• You cannot run with the hare and hunt with the hounds[a]
  • (You cannot) teach an old dog new tricks[a]
  • You cannot win them all[a]
  • You catch more flies with honey than with vinegar[a]
  • You pay your money and you take your choice[a]
  • Youth is wasted on the young[a]
  • You may/might as well be hanged/hung for a sheep as (for) a lamb
  • You must have rocks in your head[a]
  • You scratch my back and I will scratch yours
  • You've got to separate the wheat from the chaff[a]
  • You've made your bed and you must lie in/on it


  • Zeal without knowledge is fire without light.


  1. "Meanings and Origins of Phrases, Sayings and Idioms". Gary Martin. Retrieved 4 April 2010.
  2. Benham, W. Gurney (1926). Putnam's Complete Book of Quotations, Proverbs, and Household Words. New York: G.P. Putnam's Sons.


  1. ^ "World of Quotes-Proverbs". Retrieved 4 April 2010.
  2. ^ Hazlitt, William Carew (1907). English proverbs and proverbial phrases (PDF). London: Reeves and Turner.
  3. ^ Ray, John (1768). A compleat collection of English proverbs (PDF). London: W. Otridge, S. Bladon.
  4. ^ Mariette, Alphonse (1896). French and English Idioms and Proverbs with Critical and Historical Notes (PDF). Paris: Hachette et cie.
  5. ^ Bohn, Henry G. (1899). A hand-book of proverbs: comprising an entire republication of Ray's Collection of English Proverbs (PDF). London: George Bell and Sons.
  6. ^ Strauss, Emanuel (1997). Concise Dictionary of English Proverbs. New York: Routledge. ISBN 0-415-16050-2.
  7. ^ Apperson, G.L. (1929). English Proverbs and Proverbial Phrases: An Historical Dictionary. London: J.M. Dent and Sons.
  8. ^ "Proverbial Phrases from California", by Owen S. Adams, Western Folklore, Vol. 8, No. 2 (1949), pp. 95-116 doi:10.2307/1497581
  9. ^ Arvo Krikmann "the Great Chain Metaphor: An Open Sezame for Proverb Semantics?", Proverbium:Yearbook of International Scholarship, 11 (1994), pp. 117-124.
  10. ^ Ray, John (1768). A compleat collection of English proverbs (PDF). London: W. Otridge, S. Bladon. pp. xi–xii.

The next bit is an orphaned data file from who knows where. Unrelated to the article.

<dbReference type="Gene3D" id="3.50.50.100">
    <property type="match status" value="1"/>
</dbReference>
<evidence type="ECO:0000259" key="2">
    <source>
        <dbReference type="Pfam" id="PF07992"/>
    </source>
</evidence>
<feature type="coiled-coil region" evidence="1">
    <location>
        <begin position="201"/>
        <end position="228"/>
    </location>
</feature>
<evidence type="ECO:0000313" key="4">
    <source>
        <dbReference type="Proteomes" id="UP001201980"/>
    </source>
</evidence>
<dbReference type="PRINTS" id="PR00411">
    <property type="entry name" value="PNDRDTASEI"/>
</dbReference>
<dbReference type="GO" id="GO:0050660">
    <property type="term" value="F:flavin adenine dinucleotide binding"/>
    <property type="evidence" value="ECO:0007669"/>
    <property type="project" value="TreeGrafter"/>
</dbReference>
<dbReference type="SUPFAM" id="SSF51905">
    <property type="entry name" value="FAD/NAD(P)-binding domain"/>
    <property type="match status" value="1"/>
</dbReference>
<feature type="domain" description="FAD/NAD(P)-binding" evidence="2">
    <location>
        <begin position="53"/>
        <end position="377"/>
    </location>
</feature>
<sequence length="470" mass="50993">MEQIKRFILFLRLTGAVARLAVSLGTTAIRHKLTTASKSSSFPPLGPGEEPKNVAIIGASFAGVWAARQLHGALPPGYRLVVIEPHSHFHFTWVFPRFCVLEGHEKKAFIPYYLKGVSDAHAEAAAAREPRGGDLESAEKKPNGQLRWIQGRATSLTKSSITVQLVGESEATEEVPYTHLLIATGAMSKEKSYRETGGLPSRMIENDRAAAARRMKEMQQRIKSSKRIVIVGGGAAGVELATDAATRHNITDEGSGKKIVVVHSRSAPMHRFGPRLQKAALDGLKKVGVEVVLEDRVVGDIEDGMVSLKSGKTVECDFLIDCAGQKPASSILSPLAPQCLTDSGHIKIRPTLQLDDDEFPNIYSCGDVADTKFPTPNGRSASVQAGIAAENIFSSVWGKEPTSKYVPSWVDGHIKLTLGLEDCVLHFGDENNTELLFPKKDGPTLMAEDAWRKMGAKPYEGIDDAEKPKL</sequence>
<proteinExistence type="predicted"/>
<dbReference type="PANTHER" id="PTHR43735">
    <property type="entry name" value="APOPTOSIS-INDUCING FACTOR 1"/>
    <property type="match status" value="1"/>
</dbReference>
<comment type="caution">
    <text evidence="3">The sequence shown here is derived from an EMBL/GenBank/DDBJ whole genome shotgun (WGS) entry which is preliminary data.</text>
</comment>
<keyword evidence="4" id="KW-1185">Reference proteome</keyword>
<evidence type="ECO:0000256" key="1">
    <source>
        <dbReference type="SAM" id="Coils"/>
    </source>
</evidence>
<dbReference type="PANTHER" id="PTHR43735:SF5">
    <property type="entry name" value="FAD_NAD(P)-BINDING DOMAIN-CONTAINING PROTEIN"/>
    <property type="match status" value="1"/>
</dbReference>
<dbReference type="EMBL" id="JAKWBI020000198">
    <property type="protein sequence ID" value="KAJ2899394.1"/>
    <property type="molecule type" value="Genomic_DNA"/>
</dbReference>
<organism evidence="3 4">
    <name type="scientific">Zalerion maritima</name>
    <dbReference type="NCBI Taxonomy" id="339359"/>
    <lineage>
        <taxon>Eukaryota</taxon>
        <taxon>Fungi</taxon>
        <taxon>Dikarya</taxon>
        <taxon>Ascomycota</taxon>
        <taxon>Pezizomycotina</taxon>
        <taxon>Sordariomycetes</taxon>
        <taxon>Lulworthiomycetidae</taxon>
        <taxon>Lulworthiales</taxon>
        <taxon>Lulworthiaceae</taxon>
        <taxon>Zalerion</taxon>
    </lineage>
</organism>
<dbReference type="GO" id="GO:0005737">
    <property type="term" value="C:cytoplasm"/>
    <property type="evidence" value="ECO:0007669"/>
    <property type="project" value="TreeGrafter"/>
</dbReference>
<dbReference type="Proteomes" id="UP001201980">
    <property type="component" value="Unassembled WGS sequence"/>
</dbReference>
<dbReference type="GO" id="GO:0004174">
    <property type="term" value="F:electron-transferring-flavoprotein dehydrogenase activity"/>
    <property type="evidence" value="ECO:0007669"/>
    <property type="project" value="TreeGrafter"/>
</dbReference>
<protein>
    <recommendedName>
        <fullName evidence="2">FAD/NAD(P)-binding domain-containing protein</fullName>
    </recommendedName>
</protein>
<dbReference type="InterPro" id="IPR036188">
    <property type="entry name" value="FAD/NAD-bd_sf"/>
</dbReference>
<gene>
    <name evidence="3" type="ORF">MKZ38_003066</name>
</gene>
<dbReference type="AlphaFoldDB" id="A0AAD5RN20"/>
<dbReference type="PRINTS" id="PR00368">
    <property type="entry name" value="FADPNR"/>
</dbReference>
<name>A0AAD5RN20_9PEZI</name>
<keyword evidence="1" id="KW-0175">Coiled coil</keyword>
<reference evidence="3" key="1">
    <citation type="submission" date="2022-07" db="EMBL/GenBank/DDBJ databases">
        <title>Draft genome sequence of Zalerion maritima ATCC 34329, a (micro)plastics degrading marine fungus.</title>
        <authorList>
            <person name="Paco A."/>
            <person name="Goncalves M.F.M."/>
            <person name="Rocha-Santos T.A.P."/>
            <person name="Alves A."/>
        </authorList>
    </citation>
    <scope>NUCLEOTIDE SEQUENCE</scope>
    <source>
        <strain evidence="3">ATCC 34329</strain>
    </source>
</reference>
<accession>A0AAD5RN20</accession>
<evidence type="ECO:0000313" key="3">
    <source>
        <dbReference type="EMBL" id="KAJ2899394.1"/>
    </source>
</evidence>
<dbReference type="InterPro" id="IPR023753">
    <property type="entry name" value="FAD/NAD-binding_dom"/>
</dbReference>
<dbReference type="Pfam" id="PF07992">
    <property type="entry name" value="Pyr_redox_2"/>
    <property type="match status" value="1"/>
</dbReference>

11. ^ Martin, Gary. "'A fool and his money are soon parted' - the meaning and origin of this phrase". Phrasefinder. Retrieved 27 June 2017.
  12. ^ a b c d e "Top Ten Best Proverbs About Language Learning". Lingholic. 9 June 2014.
  13. ^ Edward, John Emerich (1949). Dalberg-Acton-Essays on Freedom and Power. Boston: Beacon Press. p. 364.
  14. ^ "Napoleon's Maxims & Quotes-Napoleon on War". Retrieved 9 April 2010.
  15. ^ "Where Does the Expression "Beware of Greeks Bearing Gifts" Come From?". Retrieved 8 April 2010.
  16. ^ Martin, Gary. "Curiosity killed the cat". The Phrase Finder. Retrieved 17 October 2012.
  17. ^ a b c d "Quotations by Lao Tzu". Retrieved 6 April 2010.
  18. ^ "Sayings of Wilson Mizner". Retrieved 8 April 2010.
  19. ^ Cite error: The named reference MyanmarProverbs was invoked but never defined (see the help page).
  20. ^ "Keep your chin up". Retrieved 6 April 2010.
  21. ^ "Oliver's Advice (Barossa)". Retrieved 6 April 2010.
  22. ^ Soniak, Matt (12 July 2012). "What's the Origin of "Let the Cat out of the Bag"?". Mental Floss.
  23. ^ 1 Timothy 6:10
  24. ^ "Charles Dickens Pickwick Papers". Retrieved 27 June 2014.
  25. ^ World of Quotes Retrieved 11 February 2011.
  26. ^ Martin, Gary. "'The die has been cast' - the meaning and origin of this phrase". Phrasefinder. Retrieved 27 June 2017.
  27. ^ "The innocent seldom find an uncomfortable pillow". Retrieved 6 April 2010.
  28. ^ "William Cowper Quotes". Retrieved 22 May 2016.
  29. ^ "Speak Softly. ." Library of Congress. Retrieved 8 April 2010.
  30. ^ "When in Rome..." Retrieved 8 April 2010.
  31. ^ Hubbard, Elbert (1922). Selected Writings of Elbert Hubbard. V. Wm. H. Wise & Co./The Roycrofters. p. 237. Archived from the original on 8 September 2012.